I've known a Heaven, like a Tent by Emily Dickinson
"I've known a Heaven, like a Tent" is a poem written by Emily Dickinson. In this writing, Dickinson talks about "Heaven" (which could mean simply anything we see as joyous) "Pluck up its stakes and disapear" and it leaves "No trace, no figment of the thing". Most likely, she is speaking about either a broken heart or her loss of her loved ones who died.
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This poem by Dickinson is written in only one stanza, but that one stanza contains seventeen lines. The poem does rhyme in some ways, imperfectly. The second line rhymes with the fourth, the sixth with the eigth, and fifteenth with seventeenth. There might even be some other imperfect lines, but they are so imperfect that they are hard to see.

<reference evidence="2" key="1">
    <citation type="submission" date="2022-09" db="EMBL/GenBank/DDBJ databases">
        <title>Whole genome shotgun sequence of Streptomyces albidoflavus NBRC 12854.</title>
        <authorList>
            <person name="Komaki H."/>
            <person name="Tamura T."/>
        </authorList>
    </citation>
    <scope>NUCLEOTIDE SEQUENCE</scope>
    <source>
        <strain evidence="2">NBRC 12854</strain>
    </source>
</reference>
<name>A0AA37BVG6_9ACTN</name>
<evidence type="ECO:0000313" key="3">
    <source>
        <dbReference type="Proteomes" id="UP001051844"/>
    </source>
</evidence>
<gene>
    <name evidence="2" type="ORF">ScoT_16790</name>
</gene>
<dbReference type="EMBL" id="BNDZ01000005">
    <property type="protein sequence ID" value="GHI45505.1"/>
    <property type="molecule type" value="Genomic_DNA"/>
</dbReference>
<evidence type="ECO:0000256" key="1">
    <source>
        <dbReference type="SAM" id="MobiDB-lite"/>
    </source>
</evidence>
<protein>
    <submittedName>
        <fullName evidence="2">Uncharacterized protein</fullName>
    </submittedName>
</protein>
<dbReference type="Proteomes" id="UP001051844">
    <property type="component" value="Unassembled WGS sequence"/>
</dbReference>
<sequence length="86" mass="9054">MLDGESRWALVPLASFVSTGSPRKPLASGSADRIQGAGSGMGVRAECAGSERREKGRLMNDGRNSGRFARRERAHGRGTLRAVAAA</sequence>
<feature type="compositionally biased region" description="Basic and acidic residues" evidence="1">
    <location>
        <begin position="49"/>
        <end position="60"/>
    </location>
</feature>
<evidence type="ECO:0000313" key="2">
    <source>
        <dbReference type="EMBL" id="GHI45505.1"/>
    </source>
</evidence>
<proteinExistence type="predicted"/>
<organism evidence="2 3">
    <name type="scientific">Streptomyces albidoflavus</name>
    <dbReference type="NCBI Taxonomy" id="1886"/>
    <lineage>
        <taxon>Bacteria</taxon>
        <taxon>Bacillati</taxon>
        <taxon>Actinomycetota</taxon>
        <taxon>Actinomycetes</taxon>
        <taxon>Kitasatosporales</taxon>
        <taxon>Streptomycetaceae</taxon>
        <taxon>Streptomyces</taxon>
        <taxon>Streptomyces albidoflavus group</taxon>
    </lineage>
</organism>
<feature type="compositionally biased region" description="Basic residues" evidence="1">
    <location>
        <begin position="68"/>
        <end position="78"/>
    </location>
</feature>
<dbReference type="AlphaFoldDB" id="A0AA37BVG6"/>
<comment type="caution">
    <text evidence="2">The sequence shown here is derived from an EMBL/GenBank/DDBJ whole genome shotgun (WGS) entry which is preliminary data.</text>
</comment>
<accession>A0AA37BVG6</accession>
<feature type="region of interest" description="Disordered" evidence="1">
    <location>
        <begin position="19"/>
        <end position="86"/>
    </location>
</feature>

Johnson number: 243
I've known a Heaven, like a Tent I've known a Heaven, like a Tent To wrap its shining yards, Pluck up its stakes and disappear Without the sound of boards Or rip of nail, or carpenter, But just the miles of stare That signalize a show's retreat In North America. No trace, no figment of the thing That dazzled yesterday, No ring, no marvel; Men and feats Dissolved as utterly As birds' far navigation Discloses just a hue; A plash of oars -a gaiety, Then swallowed up to view.
Next: It was not Death, for I stood up
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